Chapter 1. Introduction

Table of Contents

Transaction Benefits
A Note on System Failure
Application Requirements
Multi-threaded and Multi-process Applications
Performance Tuning

This book provides a thorough introduction and discussion on transactions as used with Berkeley DB, Java Edition (JE). It begins by offering a general overview to transactions, the guarantees they provide, and the general application infrastructure required to obtain full transactional protection for your data.

This book also provides detailed examples on how to write a transactional application. Both single threaded and multi-threaded (as well as multi-process applications) are discussed. A detailed description of various backup and recovery strategies is included in this manual, as is a discussion on performance considerations for your transactional application.

You should understand the concepts from Getting Started with Berkeley DB before reading this book.

Transaction Benefits

Transactions offer your application's data protection from application or system failures. That is, JE transactions offer your application full ACID support:

  • Atomicity

    Multiple database operations are treated as a single unit of work. Once committed, all write operations performed under the protection of the transaction are saved to your databases. Further, in the event that you abort a transaction, all write operations performed during the transaction are discarded. In this event, your database is left in the state it was in before the transaction began, regardless of the number or type of write operations you may have performed during the course of the transaction.

    Note that JE transactions can span one or more database handles.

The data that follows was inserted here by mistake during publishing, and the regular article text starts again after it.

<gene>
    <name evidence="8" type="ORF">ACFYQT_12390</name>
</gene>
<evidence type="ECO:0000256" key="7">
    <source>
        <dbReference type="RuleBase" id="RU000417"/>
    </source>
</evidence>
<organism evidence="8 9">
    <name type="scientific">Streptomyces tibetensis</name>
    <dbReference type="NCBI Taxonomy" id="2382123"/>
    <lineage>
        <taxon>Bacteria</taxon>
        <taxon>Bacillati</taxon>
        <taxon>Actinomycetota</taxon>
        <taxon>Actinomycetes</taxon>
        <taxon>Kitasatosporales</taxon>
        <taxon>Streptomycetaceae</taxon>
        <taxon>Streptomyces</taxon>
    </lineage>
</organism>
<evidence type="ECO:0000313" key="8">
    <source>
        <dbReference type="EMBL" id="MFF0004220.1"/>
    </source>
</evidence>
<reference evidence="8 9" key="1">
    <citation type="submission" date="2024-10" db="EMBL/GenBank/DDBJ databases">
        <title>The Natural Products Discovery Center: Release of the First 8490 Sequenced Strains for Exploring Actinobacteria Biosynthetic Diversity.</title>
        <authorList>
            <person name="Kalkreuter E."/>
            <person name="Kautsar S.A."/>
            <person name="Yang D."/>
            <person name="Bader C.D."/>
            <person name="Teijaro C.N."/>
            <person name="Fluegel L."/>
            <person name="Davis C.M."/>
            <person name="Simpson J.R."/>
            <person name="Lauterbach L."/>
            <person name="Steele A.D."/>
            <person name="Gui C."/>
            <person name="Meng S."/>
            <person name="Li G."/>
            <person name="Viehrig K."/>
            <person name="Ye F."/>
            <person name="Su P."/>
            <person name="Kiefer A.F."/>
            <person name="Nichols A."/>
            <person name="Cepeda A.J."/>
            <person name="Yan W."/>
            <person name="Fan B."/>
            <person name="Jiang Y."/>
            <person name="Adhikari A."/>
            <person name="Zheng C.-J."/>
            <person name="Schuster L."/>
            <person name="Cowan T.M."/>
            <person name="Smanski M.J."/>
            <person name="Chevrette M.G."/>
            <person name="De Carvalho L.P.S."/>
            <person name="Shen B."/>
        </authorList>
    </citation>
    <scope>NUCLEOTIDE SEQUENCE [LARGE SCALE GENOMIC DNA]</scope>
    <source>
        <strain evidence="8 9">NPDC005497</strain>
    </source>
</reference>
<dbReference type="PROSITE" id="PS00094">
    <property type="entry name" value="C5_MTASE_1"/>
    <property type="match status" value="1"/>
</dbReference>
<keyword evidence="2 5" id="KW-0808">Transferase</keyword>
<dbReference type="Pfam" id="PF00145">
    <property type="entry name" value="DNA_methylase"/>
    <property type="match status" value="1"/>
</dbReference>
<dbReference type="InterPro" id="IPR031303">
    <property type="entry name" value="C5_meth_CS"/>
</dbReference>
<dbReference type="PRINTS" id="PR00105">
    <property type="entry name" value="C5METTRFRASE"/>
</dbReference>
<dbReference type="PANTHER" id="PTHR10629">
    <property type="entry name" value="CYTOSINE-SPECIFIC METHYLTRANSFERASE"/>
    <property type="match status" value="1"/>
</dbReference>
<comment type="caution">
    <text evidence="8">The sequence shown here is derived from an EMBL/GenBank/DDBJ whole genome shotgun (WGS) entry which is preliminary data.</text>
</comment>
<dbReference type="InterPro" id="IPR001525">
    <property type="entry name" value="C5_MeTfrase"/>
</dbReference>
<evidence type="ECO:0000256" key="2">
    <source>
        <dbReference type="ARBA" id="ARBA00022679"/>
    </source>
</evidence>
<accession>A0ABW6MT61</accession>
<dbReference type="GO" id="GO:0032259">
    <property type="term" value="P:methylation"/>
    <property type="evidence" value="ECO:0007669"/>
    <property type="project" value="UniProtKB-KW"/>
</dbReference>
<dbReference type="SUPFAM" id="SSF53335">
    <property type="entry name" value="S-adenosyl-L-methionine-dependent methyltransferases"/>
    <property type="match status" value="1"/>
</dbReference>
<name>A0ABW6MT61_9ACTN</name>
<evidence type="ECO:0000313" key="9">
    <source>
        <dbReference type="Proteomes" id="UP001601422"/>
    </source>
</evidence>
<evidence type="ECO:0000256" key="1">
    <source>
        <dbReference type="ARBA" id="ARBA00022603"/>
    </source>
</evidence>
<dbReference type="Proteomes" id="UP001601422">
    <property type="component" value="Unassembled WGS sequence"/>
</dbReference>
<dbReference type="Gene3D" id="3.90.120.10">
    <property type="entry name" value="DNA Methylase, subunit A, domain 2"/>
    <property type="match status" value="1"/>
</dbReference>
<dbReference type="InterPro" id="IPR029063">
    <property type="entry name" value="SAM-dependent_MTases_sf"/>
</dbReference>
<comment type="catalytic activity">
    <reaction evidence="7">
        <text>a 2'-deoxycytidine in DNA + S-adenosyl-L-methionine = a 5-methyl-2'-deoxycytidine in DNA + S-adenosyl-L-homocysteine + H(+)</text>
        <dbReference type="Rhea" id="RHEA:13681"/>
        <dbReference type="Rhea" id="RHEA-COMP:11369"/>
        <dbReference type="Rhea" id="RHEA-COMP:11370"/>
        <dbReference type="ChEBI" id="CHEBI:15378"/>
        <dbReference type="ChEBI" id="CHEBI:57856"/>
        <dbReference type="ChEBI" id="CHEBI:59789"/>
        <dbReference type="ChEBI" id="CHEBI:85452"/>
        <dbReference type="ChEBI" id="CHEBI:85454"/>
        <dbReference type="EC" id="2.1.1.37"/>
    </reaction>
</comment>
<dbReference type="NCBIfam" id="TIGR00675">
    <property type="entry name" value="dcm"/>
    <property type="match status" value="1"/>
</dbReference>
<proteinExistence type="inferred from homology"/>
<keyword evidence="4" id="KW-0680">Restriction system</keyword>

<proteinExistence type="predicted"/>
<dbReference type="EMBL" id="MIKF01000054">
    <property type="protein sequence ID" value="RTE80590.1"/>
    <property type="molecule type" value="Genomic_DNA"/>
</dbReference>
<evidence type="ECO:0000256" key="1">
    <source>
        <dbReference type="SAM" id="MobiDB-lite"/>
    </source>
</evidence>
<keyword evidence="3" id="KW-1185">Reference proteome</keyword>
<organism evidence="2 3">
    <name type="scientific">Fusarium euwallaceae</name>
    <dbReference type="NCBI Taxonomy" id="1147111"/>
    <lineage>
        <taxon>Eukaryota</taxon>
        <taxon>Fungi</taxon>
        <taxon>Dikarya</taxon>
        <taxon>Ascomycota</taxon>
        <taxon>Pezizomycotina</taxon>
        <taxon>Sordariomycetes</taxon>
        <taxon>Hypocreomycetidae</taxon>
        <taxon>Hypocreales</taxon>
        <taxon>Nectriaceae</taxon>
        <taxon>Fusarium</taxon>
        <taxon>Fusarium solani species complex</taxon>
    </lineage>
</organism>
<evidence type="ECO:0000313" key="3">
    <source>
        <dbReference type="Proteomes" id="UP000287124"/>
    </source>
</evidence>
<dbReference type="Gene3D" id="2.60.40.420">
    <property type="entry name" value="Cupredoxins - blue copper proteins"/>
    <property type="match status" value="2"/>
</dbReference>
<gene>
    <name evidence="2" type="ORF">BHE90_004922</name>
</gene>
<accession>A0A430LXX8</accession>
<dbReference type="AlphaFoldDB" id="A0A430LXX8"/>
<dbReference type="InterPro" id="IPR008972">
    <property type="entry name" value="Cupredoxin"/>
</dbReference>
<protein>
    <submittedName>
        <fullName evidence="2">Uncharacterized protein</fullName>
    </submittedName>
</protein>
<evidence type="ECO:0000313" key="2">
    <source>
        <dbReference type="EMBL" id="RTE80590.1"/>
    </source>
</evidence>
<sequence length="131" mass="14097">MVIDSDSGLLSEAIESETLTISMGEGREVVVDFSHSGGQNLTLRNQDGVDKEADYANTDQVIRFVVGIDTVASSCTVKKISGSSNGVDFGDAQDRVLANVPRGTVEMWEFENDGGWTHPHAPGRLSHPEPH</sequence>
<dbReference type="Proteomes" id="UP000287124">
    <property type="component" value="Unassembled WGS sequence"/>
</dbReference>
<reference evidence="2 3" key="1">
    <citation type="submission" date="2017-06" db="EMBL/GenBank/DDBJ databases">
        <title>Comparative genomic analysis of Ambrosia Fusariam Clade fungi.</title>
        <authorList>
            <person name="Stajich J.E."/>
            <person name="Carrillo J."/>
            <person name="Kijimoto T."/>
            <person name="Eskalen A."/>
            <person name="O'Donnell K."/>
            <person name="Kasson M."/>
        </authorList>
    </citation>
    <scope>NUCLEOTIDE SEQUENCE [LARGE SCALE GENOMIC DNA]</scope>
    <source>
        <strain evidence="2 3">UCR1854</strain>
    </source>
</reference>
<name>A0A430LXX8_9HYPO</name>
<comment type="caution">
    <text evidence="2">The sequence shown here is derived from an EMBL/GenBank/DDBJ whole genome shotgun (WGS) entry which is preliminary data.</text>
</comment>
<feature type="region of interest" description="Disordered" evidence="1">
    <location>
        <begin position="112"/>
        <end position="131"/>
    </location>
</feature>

• Consistency

    Your databases will never see a partially completed transaction. This is true even if your application fails while there are in-progress transactions. If the application or system fails, then either all of the database changes appear when the application next runs, or none of them appear.

    In other words, whatever consistency requirements your application has will never be violated by JE. If, for example, your application requires every record to include an employee ID, and your code faithfully adds that ID to the records it's database records, then JE will never violate that consistency requirement. The ID will remain in the database records until such a time as your application chooses to delete it.

  • Isolation

    While a transaction is in progress, your databases will appear to the transaction as if there are no other operations occurring outside of the transaction. That is, operations wrapped inside a transaction will always have a clean and consistent view of your databases. They never have to see updates currently in progress under the protection of another transaction. Note, however, that isolation guarantees can be relaxed. See Isolation for more information.

  • Durability

    Once committed to your databases, your modifications will persist even in the event of an application or system failure. Note that like isolation, your durability guarantee can be relaxed. See Non-Durable Transactions for more information.

A Note on System Failure

From time to time this manual mentions that transactions protect your data against 'system or application failure.' This is true up to a certain extent. However, not all failures are created equal and no data protection mechanism can protect you against every conceivable way a computing system can find to die.

Generally, when this book talks about protection against failures, it means that transactions offer protection against the likeliest culprits for system and application crashes. So long as your data modifications have been committed to disk, those modifications should persist even if your application or OS subsequently fails. And, even if the application or OS fails in the middle of a transaction commit (or abort), the data on disk should be either in a consistent state, or there should be enough data available to bring your databases into a consistent state (via a recovery procedure, for example). You may, however, lose whatever data you were committing at the time of the failure, but your databases will be otherwise unaffected.

Of course, if your disk fails, then the transactional benefits described in this book are only as good as the backups you have taken. By spreading your data and log files across separate disks, you can minimize the risk of data loss due to a disk failure, but even in this case it is possible to conjure a scenario where even this protection is insufficient (a fire in the machine room, for example) and you must go to your backups for protection.